Haloperidol Decanoate (Page 4 of 5)

OVERDOSAGE

While overdosage is less likely to occur with a parenteral than with an oral medication, information pertaining to haloperidol is presented, modified only to reflect the extended duration of action of haloperidol decanoate.

Manifestations

In general, the symptoms of overdosage would be an exaggeration of known pharmacologic effects and adverse reactions, the most prominent of which would be: 1) severe extrapyramidal reactions, 2) hypotension, or 3) sedation. The patient would appear comatose with respiratory depression and hypotension which could be severe enough to produce a shock-like state. The extrapyramidal reactions would be manifested by muscular weakness or rigidity and a generalized or localized tremor, as demonstrated by the akinetic or agitans types, respectively. With accidental overdosage, hypertension rather than hypotension occurred in a two-year old child. The risk of ECG changes associated with Torsades de Pointes should be considered.

(For further information regarding Torsades de Pointes, please refer to .) ADVERSE REACTIONS

Treatment

Since there is no specific antidote, treatment is primarily supportive. A patent airway must be established by use of an oropharyngeal airway or endotracheal tube or, in prolonged cases of coma, by tracheostomy. Respiratory depression may be counteracted by artificial respiration and mechanical respirators. Hypotension and circulatory collapse may be counteracted by use of intravenous fluids, plasma, or concentrated albumin, and vasopressor agents such as metaraminol, phenylephrine and norepinephrine. Epinephrine should not be used. In case of severe extrapyramidal reactions, antiparkinson medication should be administered, and should be continued for several weeks, and then withdrawn gradually as extrapyramidal symptoms may emerge. ECG and vital signs should be monitored especially for signs of QT-prolongation or dysrhythmias and monitoring should continue until the ECG is normal. Severe arrhythmias should be treated with appropriate anti-arrhythmic measures.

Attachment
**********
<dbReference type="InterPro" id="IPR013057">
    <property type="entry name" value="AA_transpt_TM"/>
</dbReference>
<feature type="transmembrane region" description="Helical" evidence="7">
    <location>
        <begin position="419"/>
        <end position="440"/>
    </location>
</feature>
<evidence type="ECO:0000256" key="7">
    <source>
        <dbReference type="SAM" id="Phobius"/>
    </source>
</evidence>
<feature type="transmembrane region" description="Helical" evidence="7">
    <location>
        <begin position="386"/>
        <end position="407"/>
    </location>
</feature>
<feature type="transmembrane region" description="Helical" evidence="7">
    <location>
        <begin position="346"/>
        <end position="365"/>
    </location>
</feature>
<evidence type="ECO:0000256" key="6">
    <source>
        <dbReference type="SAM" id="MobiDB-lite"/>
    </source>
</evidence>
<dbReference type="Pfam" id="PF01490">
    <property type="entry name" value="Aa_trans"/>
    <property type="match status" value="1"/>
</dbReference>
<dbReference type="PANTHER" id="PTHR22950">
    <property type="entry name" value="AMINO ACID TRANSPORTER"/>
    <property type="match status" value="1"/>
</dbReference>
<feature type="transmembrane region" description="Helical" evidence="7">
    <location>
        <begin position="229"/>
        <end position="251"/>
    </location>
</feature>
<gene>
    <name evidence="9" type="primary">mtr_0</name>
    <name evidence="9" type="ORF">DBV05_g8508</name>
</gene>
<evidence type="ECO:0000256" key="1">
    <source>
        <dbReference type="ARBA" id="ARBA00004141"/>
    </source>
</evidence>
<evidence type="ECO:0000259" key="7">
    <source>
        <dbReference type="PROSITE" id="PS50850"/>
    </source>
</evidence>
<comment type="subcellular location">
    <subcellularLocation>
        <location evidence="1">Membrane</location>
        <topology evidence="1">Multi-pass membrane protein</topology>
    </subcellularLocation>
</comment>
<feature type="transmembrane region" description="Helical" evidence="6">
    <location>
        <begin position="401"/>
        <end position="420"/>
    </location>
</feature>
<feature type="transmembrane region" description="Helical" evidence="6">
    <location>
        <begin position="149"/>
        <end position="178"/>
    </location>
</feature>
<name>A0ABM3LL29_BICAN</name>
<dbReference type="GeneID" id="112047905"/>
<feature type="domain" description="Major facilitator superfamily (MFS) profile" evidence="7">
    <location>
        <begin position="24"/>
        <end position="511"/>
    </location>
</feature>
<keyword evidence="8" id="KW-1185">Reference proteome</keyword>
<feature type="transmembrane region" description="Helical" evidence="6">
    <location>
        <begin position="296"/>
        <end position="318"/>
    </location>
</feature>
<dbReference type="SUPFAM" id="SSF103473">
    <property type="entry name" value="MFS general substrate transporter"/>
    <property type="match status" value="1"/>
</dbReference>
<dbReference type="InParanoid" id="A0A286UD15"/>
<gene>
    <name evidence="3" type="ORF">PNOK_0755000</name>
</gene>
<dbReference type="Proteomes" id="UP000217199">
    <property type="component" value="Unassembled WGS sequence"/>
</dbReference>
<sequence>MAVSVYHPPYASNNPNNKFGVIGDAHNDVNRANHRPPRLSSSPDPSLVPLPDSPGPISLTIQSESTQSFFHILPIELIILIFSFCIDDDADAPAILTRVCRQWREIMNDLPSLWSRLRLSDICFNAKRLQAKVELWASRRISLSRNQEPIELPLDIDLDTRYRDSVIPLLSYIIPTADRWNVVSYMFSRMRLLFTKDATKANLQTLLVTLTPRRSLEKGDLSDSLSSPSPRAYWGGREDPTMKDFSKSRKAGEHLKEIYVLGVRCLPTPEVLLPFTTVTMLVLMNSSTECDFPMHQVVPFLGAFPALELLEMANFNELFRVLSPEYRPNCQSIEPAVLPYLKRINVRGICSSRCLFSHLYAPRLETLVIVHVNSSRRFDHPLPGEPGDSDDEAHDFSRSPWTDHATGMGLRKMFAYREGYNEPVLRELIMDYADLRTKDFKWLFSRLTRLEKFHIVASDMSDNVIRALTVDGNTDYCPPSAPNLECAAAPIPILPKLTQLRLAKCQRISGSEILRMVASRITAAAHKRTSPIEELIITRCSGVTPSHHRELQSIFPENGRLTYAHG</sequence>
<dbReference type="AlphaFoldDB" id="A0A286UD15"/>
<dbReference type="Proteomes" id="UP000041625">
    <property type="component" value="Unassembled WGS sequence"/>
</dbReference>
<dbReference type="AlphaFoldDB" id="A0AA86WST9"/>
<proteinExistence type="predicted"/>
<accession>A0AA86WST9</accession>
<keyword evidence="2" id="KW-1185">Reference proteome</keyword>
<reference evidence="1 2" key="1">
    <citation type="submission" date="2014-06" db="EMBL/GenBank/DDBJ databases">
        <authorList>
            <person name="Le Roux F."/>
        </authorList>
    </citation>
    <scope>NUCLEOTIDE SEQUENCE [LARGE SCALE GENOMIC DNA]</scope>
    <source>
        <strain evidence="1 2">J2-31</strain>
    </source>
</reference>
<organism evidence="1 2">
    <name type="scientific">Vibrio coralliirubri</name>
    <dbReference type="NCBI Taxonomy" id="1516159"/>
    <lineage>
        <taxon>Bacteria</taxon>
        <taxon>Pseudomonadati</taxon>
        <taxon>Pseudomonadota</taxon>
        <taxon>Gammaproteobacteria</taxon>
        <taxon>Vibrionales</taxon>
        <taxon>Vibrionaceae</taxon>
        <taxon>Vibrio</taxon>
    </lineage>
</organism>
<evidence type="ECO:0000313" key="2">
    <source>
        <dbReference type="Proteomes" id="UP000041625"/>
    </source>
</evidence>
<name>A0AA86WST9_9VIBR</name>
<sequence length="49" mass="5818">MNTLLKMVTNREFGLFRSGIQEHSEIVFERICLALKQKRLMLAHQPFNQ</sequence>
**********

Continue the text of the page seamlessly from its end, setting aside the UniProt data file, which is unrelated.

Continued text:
DOSAGE AND ADMINISTRATION

Haloperidol Decanoate Injection should be administered by deep intramuscular injection. A 21 gauge needle is recommended. The maximum volume per injection site should not exceed 3 mL. DO NOT ADMINISTER INTRAVENOUSLY.